But let me ask you a simple question when it comes to obeying the law, are we really free to obey the law? I mean, you know... do you see this issue? I mean ... in the end, without freedom we have no law but we didn't actually opt to make the law. So what does freedom exist in? Now, suppose that you really understand why the law is as it is. Because you took ... how many people studying law this room? I cannot believe there is only one Jewish lawyer here [laughter] two Jewish lawyers?! ... This is what call an all-time low! I only became a Rabbi, not to be included as a lawyer. [laughter] Now, if you understand the story behind the law, and if you understand the law itself because you are a lawyer, then there is an alignment between what the law is and what you know it has to be. It's not something externally imposed on you, but it's something that flows from your understanding of the history of what brought us here and why, given that history, the law has to be the way it is. Are you with me?

Now, I want you to just explain to me ... let's get back to this word charut, yes? Which means "engraved." There are two ways you can make an inscription; you can write it with ink on paper or parchment or you can engrave it in stone. What's the difference between those two things?

Audience member: 

One fades.

Rabbi Sacks:



One fades away.

Rabbi Sacks: One of them fades, the ink is different to the parchment. It's something added to it, it's on the surface which means it can be rubbed out. Whereas an inscription that is engraved is not an additional imposition of a new material from the outside, it is of the stone itself and it's engraved into the stone so it can't be rubbed off. And engravings last much longer than any writing under normal circumstances. Engraving doesn't add anything external, it becomes something internal to the stone. And that is what the Rabbis understood as the supreme metaphor for the Jewish relationship to freedom under the law. If we understand why the Torah is as it is, why it has those laws about releasing slaves, (don’t forget slavery wasn't abolished, in America, until 1865 though a Civil War). It takes a lot of time to abolish slavery, but almost all the laws in the Torah for which a reason is given, the reason is “because I brought you out of Egypt”.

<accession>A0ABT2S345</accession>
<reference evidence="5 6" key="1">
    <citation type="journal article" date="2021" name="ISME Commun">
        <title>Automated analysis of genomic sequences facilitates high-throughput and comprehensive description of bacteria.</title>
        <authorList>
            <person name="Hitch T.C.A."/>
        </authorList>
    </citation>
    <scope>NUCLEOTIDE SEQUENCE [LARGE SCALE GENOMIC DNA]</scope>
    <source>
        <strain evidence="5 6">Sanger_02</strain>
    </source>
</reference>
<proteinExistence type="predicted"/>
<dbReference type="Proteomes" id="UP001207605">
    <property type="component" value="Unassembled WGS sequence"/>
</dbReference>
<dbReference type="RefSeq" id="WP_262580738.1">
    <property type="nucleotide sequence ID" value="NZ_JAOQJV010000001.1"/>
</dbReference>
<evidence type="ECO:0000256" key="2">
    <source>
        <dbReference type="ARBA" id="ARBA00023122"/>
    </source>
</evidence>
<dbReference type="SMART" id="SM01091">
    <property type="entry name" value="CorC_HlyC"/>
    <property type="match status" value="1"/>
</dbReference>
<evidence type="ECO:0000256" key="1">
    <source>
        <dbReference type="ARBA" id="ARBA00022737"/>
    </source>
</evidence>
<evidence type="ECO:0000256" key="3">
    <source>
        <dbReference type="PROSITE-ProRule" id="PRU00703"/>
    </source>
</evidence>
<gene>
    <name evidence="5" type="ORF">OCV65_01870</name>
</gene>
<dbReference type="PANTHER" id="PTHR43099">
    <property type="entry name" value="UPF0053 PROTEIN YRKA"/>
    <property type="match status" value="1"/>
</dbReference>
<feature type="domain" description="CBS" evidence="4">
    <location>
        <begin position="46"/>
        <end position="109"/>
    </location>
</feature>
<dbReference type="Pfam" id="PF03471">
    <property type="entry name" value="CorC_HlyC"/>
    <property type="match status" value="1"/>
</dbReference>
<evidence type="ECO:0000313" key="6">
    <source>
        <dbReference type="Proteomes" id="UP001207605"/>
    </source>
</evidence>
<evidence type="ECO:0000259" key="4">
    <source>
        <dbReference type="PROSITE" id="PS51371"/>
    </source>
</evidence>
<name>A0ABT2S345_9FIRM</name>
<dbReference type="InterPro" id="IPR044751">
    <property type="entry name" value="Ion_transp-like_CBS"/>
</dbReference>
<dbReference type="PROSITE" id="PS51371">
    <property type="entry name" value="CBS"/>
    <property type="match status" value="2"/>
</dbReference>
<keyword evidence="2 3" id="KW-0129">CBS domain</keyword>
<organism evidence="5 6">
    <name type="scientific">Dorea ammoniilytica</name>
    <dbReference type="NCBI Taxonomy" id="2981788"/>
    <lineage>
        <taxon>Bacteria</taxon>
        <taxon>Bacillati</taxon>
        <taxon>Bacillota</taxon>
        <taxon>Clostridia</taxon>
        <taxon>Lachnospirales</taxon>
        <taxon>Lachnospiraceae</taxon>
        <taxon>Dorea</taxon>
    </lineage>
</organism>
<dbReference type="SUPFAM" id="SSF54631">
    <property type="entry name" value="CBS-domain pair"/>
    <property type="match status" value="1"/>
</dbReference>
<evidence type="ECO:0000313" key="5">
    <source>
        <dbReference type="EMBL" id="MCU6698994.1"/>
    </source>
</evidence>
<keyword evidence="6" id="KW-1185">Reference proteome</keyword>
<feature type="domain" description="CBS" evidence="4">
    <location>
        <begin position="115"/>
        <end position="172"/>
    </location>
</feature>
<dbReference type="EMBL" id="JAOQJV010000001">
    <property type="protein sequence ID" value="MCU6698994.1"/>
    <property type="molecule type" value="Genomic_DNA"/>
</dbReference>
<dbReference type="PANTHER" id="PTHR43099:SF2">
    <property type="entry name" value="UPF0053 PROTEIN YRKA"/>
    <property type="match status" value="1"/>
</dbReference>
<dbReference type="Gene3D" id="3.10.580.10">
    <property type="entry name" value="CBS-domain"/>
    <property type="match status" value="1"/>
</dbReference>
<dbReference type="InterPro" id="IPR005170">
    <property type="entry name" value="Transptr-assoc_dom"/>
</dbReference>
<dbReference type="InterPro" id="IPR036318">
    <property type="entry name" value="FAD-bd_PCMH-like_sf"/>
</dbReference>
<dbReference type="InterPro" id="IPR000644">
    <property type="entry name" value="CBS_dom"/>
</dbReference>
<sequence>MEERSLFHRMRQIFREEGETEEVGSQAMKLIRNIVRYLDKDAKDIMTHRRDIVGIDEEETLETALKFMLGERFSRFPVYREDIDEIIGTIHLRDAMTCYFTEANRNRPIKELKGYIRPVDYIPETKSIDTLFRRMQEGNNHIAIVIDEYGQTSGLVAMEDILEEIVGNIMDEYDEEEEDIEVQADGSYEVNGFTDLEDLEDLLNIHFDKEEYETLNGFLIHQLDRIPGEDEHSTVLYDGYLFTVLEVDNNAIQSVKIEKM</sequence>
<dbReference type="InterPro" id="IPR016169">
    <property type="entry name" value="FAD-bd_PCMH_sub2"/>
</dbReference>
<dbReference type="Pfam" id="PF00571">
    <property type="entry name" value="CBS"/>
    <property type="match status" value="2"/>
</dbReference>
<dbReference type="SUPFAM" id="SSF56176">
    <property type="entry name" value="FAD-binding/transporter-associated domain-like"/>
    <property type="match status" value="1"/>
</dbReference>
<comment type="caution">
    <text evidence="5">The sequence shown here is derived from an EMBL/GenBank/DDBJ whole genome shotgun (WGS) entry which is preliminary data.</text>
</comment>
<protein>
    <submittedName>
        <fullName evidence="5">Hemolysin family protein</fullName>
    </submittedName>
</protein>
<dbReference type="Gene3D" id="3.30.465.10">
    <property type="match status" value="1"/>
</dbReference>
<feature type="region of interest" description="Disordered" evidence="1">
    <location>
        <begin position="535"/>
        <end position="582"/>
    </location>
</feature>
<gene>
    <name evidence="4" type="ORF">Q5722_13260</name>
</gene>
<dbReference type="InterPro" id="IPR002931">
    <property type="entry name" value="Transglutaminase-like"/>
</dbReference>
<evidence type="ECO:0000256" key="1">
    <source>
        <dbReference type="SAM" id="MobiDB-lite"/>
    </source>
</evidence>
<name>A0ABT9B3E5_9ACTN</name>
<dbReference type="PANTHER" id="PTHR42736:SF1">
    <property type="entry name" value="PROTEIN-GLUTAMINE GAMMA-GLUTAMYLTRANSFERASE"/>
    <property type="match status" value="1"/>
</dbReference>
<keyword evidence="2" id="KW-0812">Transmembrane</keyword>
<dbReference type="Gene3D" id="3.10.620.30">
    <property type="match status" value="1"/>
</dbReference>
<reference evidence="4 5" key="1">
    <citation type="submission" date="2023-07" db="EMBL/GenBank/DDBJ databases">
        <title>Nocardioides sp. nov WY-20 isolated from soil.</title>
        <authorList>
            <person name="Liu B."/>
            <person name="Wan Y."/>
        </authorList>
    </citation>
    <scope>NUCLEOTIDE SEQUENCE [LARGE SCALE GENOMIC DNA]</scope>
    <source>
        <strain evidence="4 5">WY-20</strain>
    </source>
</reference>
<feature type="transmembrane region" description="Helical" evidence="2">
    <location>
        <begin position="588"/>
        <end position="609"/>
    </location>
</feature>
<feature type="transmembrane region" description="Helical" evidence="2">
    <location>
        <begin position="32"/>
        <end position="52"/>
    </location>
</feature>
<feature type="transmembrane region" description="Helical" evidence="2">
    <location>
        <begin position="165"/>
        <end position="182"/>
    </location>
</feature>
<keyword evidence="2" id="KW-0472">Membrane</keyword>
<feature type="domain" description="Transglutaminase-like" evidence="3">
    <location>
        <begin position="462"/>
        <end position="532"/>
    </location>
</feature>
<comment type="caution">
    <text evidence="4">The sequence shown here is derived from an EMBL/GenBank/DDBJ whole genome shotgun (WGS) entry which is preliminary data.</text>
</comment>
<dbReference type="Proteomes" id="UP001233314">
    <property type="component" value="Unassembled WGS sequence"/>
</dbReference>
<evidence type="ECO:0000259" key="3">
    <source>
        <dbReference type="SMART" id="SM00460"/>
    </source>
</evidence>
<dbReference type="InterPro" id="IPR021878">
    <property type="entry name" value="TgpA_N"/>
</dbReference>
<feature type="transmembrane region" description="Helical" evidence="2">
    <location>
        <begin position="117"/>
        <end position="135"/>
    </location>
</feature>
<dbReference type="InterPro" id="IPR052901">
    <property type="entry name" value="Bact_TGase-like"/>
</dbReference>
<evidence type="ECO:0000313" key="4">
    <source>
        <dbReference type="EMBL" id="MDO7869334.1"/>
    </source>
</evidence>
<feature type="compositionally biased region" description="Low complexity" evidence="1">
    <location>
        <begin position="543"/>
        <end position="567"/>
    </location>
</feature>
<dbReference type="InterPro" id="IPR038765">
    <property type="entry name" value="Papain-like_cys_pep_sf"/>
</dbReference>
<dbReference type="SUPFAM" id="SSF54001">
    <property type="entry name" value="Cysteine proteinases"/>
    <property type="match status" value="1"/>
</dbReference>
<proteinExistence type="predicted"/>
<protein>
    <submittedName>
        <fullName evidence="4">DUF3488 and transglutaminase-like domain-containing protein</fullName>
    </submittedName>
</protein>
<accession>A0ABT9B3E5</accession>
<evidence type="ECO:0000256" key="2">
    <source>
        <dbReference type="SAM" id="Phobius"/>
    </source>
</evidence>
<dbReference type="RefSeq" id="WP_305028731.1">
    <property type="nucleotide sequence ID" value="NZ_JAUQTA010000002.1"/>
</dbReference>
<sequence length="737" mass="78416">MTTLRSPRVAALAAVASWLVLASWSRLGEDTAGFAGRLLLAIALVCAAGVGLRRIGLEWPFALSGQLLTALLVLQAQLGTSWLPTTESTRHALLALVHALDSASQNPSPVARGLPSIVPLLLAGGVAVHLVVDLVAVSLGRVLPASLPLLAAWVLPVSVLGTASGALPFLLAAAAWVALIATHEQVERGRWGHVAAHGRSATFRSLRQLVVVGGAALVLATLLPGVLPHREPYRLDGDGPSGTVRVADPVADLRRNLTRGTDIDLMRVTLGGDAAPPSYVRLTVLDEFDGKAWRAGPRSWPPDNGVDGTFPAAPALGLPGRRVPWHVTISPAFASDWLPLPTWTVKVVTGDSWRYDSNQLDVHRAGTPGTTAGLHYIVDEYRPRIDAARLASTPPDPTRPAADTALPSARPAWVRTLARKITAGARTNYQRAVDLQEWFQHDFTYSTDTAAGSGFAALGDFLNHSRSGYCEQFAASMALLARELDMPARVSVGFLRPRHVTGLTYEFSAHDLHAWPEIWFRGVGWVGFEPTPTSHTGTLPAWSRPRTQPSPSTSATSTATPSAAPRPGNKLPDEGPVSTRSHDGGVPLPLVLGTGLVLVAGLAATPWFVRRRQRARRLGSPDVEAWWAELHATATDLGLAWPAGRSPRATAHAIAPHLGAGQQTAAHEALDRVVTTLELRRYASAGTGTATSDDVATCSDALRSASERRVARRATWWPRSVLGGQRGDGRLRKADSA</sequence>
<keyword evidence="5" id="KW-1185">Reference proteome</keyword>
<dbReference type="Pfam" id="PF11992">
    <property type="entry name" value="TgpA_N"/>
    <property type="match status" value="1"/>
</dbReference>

So you understand why the law is as it is. And you understand that out of your own experience and therefore the law is not something alien to you. It is something that is engraved in you, within your heart, within your mind, and that was the metaphor that led the Rabbis to coin this new word for freedom. If you have a look at the Source 13. Ve’omar, says the Mishnah in Mesechet Avot… [Hebrew] that's the quote from Exodus. The Tablets were the Word of God and the writing of God, engraved on the Tablets. Don't call it engraved, call it freedom. [Hebrew] Because the only real freed human being is one who studies Torah. Meaning, somebody who understands the law and has made the law part of his own or her own self. Because you've internalised it, because you can see the history behind it, because you can see the logic behind it. The people who experience slavery should never create a society in which those bad things can happen again.

Once that was engraved on you, and within you, then your will and the law are one and you're obeying the law but you are obeying it freely.